Morris, Benjamin (1864), The Christian Life and Character of the Civil Institutions of the United States (Powder Springs, GA: American Vision, 2007 reprint).
Nash, Ronald H. (1992), The Gospel and the Greeks: Did the New Testament Borrow From Pagan Thought? (Richardson, TX: Probe Books).
Pliny the Younger (no date), Letters, trans. William Melmoth, http://ancienthistory.about.com/library/bl/bl_text_plinyltrstrajan.htm.

God's Just Destruction of the Canaanites by Eric Lyons, M.Min.


God's Just Destruction of the Canaanites

by  Eric Lyons, M.Min.

In the 1930s and 40s, the Nazi regime committed state-sponsored genocide of so-called “inferior races.” Of the approximately nine million Jews who lived in Europe at the beginning of the 1930s, some six million of them were exterminated. The Nazis murdered approximately one million Jewish children, two million Jewish women, and three million Jewish men. The Jews were starved, gassed, and experimented on like animals. In addition, Adolf Hitler’s Nazi regime slaughtered another three million Poles, Soviets, gypsies, and people with disabilities (see “Holocaust,” 2011 for more information). Most sane people, including Christians and many atheists (e.g., Antony Flew, Wallace Matson), have interpreted the Nazis’ actions for what they were—cruel, callous, and nefarious.
Some 3,400 years before the Holocaust, the God of the Bible commanded the Israelites to “destroy all the inhabitants of the land” of Canaan (Joshua 9:24). They were to conquer, kill, and cast out the Hittites, Girgashites, Amorites, Canaanites, Perizzites, Hivites, and Jebusites (Exodus 23:23; Deuteronomy 7:1-2; Joshua 3:10). After crossing the Jordan River, we learn in the book of Joshua that the Israelites “utterly destroyed all that was in the city [of Jericho], both man and woman, young and old, ox and sheep and donkey, with the edge of the sword…. [T]hey burned the city and all that was in it with fire” (Joshua 6:21,24). They also “utterly destroyed all the inhabitants of Ai” (Joshua 8:26), killing 12,000 men and women, and hanging their king (8:25,29). In Makkedah and Libnah, the Israelites “let none remain” (Joshua 10:28,30). They struck Lachish “and all the people who were in it with the edge of the sword” (10:32). The Israelites then conquered Gezer, Eglon, Hebron, Debir, and Hazor (10:33-39; 11:1-1). “So all the cities of those kings, and all their kings, Joshua took and struck with the edge of the sword. He utterly destroyed them, as Moses the servant of the Lord had commanded” (Joshua 11:12).
God had the Israelites kill countless thousands, perhaps millions, of people throughout the land of Canaan. It was genocide in the sense that it was a planned, systematic, limited extermination of a number of nation states from a relatively small area in the Middle East (cf. “Genocide,” 2000; cf. also “Genocide,” 2012). But, it was not a war against a particular race (from the Greek genos) or ethnic group. Nor were the Israelites commanded to pursue and kill the Canaanite nations if they fled from Israel’s Promised Land. The Israelites were to drive out and dispossess the nations of their land (killing all who resisted the dispossession), but they were not instructed to annihilate a particular race or ethnic group from the face of the Earth.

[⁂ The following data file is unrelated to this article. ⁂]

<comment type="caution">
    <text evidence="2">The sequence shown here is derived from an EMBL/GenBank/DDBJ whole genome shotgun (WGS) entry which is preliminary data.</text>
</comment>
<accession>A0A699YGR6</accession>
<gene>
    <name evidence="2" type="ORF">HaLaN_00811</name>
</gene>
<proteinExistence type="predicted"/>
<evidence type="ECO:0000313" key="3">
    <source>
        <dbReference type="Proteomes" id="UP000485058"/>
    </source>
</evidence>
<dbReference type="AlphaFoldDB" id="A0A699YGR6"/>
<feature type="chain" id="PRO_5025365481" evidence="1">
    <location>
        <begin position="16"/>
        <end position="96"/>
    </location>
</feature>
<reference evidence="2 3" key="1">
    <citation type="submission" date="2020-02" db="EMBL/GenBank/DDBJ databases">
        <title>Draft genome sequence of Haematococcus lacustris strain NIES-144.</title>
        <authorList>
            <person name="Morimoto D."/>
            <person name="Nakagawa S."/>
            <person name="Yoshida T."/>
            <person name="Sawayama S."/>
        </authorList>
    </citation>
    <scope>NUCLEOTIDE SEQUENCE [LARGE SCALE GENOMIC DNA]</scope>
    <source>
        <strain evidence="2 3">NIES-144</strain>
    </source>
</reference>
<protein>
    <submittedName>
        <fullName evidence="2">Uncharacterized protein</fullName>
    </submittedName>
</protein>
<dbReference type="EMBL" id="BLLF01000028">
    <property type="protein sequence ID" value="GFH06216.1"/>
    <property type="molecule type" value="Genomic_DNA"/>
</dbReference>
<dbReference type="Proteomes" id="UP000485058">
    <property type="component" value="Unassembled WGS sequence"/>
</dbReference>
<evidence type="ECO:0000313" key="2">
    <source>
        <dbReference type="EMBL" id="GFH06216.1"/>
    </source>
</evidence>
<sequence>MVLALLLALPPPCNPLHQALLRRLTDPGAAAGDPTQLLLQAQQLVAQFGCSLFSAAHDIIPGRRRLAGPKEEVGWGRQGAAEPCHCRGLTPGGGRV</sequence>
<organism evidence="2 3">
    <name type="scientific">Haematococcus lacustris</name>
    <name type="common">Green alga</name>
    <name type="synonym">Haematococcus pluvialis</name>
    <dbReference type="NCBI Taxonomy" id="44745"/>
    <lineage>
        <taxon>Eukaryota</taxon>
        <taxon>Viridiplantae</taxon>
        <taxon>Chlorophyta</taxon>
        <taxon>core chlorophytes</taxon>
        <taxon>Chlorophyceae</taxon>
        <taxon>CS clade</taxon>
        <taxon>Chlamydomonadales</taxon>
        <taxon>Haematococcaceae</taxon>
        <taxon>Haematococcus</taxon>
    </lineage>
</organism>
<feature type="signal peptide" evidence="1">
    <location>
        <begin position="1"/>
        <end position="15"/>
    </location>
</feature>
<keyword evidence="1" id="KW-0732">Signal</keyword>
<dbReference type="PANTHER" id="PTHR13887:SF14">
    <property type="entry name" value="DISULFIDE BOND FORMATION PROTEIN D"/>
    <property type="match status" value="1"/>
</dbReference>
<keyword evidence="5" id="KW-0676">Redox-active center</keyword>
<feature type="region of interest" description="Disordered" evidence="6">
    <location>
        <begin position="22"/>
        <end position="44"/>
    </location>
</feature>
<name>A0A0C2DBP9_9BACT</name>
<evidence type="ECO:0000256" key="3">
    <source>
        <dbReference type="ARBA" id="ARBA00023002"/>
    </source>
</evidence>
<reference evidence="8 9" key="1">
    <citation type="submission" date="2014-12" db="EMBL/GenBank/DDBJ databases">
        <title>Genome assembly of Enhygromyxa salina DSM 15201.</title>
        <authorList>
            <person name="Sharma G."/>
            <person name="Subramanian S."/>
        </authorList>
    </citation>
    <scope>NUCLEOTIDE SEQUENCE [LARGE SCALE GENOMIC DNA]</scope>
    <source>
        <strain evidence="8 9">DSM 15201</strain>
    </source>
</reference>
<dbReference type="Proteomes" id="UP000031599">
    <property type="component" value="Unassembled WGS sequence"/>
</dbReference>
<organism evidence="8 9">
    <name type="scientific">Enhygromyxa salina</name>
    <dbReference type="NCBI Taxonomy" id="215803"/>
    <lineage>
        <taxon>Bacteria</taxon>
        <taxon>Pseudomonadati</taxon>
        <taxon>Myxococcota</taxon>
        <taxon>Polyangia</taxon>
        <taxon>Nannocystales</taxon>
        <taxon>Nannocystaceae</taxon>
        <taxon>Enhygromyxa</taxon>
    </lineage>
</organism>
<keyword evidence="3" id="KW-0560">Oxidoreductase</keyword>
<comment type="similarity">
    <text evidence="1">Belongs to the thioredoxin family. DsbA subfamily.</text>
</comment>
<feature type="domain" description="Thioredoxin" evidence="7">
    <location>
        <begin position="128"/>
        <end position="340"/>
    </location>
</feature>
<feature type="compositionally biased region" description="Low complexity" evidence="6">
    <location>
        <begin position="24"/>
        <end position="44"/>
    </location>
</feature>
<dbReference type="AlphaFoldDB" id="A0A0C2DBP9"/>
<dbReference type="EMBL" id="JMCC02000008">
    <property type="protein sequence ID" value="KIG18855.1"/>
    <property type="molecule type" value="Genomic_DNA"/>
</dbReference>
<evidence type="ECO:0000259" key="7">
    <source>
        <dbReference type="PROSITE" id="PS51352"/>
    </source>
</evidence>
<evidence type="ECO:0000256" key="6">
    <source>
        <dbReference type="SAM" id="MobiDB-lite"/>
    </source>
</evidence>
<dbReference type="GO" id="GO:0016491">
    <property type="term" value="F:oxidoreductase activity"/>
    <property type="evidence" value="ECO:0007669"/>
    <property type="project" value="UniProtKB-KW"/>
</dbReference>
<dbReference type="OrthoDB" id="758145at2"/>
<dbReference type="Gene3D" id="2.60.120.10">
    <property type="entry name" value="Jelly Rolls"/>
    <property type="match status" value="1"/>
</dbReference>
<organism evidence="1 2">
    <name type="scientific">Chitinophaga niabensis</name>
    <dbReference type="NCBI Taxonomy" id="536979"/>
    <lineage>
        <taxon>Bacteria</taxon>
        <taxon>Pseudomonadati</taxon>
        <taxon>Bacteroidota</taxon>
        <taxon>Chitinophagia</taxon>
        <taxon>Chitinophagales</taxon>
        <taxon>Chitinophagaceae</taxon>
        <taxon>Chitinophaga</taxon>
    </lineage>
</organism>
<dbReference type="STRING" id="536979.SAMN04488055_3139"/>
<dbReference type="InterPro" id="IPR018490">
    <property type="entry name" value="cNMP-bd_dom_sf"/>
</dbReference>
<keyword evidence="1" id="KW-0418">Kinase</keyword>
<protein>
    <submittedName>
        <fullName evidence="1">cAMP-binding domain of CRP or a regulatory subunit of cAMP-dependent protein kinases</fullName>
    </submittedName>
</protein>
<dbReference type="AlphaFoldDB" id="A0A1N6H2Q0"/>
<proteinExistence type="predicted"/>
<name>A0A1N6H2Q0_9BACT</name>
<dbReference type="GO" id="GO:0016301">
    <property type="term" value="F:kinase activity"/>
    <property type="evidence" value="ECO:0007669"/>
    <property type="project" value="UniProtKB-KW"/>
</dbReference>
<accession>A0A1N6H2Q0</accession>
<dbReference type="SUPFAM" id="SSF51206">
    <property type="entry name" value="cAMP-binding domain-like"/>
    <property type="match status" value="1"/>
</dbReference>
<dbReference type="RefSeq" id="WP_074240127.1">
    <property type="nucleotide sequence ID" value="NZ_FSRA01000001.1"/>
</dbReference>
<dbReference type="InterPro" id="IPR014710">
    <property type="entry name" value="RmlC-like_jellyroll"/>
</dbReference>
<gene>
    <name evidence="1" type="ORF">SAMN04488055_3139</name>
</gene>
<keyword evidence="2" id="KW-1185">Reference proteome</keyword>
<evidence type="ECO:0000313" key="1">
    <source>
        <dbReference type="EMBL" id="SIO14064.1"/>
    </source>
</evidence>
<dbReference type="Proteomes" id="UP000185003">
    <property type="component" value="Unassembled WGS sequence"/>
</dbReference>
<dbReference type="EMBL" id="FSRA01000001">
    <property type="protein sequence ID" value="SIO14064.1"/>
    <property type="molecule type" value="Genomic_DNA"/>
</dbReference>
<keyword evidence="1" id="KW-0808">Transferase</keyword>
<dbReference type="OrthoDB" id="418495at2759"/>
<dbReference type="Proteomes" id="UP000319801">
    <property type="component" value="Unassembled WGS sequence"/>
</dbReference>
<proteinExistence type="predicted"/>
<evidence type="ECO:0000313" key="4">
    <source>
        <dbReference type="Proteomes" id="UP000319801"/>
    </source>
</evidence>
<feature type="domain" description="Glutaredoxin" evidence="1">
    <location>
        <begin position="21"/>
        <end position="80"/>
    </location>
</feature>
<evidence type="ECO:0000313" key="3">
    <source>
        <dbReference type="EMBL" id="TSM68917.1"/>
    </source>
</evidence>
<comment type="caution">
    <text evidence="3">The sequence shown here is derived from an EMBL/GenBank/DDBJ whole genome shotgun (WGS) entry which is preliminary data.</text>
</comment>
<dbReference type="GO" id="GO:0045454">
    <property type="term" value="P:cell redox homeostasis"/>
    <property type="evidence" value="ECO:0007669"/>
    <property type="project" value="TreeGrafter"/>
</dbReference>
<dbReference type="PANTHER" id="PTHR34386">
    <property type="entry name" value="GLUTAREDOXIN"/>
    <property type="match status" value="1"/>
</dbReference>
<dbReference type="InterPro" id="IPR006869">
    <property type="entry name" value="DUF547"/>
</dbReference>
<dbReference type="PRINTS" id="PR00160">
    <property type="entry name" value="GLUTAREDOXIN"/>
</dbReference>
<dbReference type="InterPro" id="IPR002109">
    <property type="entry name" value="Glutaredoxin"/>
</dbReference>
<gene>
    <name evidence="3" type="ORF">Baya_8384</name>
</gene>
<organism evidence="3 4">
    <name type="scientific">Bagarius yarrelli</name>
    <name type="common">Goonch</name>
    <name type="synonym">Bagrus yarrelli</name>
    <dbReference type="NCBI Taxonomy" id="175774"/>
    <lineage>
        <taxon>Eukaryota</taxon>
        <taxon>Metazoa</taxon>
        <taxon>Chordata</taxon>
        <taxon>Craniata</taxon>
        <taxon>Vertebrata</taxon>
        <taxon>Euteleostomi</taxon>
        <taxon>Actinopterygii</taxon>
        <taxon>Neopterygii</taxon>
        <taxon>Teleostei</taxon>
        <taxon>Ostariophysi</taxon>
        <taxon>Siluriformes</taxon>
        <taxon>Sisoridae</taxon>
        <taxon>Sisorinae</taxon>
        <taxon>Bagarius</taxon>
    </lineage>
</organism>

Still, many find God’s commands to conquer and destroy the Canaanite nation states problematic. How could a loving God instruct one group of people to kill and conquer another group? America’s most well-known critic of Christianity in the late 1700s and early 1800s, Thomas Paine (one of only a handful of America’s Founding Fathers who did not claim to be a Christian), called the God of the Old Testament “the Mars of the Jews, the fighting God of Israel,” Who was “boisterous, contemptible, and vulgar” (Paine, 1807). Two centuries later, Richard Dawkins (arguably the most famous atheist in the world today), published his book The God Delusion, which soon became a New York Times bestseller. One of the most oft-quoted phrases from this work comes from page 31, where Dawkins called God, a “racist, infanticidal, genocidal…capriciously malevolent bully” (2006). According to one search engine, this quote (in part or in whole) is found on-line approximately one million times. The fact is, critics of the God of the Bible are fond of repeating the allegation that, because of His instruction to the Israelites to kill millions of people in their conquest of Canaan, the God of the Bible has (allegedly) shown Himself to be an unruly, shameful, offensive, genocidal, “evil monster” (Dawkins, p. 248; cf. Hitchens, 2007, p. 107).

Was God’s Campaign Against Canaan Immoral?

How could a supremely good (Mark 10:18), all-loving (1 John 4:8), perfectly holy God (Leviticus 11:44-45) order the Israelites to slay with swords myriads of human beings, letting “none remain” in Canaan? Is not such a planned, systematic extermination of nations equivalent to the murderous actions of the Nazis in the 1930s and 40s, as atheists and other critics of Christianity would have us believe? In truth, God’s actions in Israel’s conquest of Canaan were in perfect harmony with His supremely loving, merciful, righteous, just, and holy nature.

Punishing Evildoers is Not Unloving